A Select Collection of Old English Plays, Volume 9 eBook

This eBook from the Gutenberg Project consists of approximately 508 pages of information about A Select Collection of Old English Plays, Volume 9.

CRA.  Stand still, stand still!  Visus, I think, comes yonder. 
If you think good, begin and bind him first;
For, he made fast, the rest will soon be quiet.

[Exit CRAPULA.

SCAENA UNDECIMA.

VISUS, SOMNUS.

VIS.  Sage Telemus, I now too late admire
Thy deep foresight and skill in prophecy,
Who whilom told’st me, that in time to come
Ulysses should deprive me of my sight. 
And now the slave, that march’d in Outis’ name,
Is prov’d Ulysses; and by this device
Hath ’scap’d my hands, and fled away by sea,
Leaving me desolate in eternal night. 
Ah, wretched Polypheme! where’s all thy hope,
And longing for thy beauteous Galatea? 
She scorn’d thee once, but now she will detest
And loathe to look upon thy dark’ned face;
Ah me, most miserable Polyphemus! 
But as for Ulysses, heaven and earth
Send vengeance ever on thy damned head,
In just revenge of my great injury!
                            [SOMNUS binds him
Who is he that dares to touch me?  Cyclops, come,
Come, all ye Cyclops, help to rescue me.
                [SOMNUS charms him; he sleeps.

SOM.  There rest thyself, and let thy quiet sleep
Restore thy weak imaginations.

SCAENA DUODECIMA.

LINGUA, SOMNUS, VISUS.

LIN.  Ha, ha, ha!  O, how my spleen is tickled with this sport
The madding Senses make about the woods! 
It cheers my soul, and makes my body fat,
To laugh at their mischances:  ha, ha, ha, ha! 
Heigho, the stitch hath caught me:  O, my heart! 
Would I had one to hold my sides awhile,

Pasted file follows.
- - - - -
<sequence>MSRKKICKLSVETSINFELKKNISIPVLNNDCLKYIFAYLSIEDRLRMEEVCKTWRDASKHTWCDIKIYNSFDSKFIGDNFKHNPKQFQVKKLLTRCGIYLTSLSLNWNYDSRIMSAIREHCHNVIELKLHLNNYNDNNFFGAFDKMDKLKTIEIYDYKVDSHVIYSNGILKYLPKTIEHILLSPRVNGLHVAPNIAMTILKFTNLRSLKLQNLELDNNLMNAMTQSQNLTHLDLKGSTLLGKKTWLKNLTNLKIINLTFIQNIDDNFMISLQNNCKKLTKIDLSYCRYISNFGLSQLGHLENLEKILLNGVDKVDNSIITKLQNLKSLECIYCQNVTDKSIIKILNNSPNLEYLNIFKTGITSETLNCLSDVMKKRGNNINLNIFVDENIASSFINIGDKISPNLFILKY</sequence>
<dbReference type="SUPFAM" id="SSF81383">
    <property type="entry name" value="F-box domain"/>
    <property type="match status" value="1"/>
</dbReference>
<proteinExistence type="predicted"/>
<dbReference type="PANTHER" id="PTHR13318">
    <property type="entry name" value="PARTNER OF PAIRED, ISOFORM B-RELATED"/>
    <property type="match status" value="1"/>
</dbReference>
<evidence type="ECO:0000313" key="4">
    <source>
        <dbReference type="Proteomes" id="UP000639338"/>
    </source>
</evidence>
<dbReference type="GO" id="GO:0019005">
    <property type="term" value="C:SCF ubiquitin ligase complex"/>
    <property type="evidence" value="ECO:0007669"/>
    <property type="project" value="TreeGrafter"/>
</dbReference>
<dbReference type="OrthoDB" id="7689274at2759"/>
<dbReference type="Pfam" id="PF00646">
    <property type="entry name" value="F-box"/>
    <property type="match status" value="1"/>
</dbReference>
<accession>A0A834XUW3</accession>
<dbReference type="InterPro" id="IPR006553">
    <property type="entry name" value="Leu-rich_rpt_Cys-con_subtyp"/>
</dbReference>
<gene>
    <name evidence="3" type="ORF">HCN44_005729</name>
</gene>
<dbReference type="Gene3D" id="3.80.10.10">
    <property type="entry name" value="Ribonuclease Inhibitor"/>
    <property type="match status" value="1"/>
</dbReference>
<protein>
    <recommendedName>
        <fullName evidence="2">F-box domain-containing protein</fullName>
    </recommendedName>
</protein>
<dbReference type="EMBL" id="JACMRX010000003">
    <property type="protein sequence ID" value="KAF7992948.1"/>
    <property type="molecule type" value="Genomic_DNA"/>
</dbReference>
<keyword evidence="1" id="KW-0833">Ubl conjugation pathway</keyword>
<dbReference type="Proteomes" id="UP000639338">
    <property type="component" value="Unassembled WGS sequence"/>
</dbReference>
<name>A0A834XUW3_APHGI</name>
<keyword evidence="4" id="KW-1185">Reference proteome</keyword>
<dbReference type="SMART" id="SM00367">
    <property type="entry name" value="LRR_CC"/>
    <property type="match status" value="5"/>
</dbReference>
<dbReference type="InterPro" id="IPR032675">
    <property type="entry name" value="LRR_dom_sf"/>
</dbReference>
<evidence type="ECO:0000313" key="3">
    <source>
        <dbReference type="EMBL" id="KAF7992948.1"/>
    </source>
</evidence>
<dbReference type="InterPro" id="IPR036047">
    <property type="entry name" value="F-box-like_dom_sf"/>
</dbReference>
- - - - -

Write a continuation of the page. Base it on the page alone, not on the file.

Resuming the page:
That I might laugh afresh:  O, how they run,
And chafe, and swear, and threaten one another!
                                          [SOMNUS binds her
Ay me, out, alas! ay me, help, help, who’s this that binds me? 
Help, Mendacio!  Mendacio, help!  Here’s one will ravish me.

SOM.  Lingua, content yourself, you must be bound.

LIN.  What a spite’s this?  Are my nails pared so near?  Can I not scratch his eyes out?  What have I done?  What, do you mean to kill me?  Murder, murder, murder!

[She falls asleep.

SCAENA DECIMA TERTIA.

GUSTUS, with a voiding knife[308] in his hand
SOMNUS, LINGUA, VISUS.

GUS.  Who cries out murder?  What, a woman slain! 
My Lady Lingua dead?  O heavens unjust! 
Can you behold this fact, this bloody fact,
And shower not fire upon the murderer? 
Ah, peerless Lingua! mistress of heavenly words,
Sweet tongue of eloquence, the life of fame,
Heart’s dear enchantress!  What disaster, fates,
Hath reft this jewel from our commonwealth? 
Gustus, the ruby that adorns the ring,
Lo, here defect, how shalt thou lead thy days,
Wanting the sweet companion of thy life,
But in dark sorrow and dull melancholy? 
But stay, who’s this? inhuman wretch! 
Bloodthirsty miscreant! is this thy handiwork? 
To kill a woman, a harmless lady? 
Villain, prepare thyself;
Draw, or I’ll sheathe my falchion in thy sides. 
There, take the guerdon[309] fit for murderers.

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A Select Collection of Old English Plays, Volume 9 from Project Gutenberg. Public domain.
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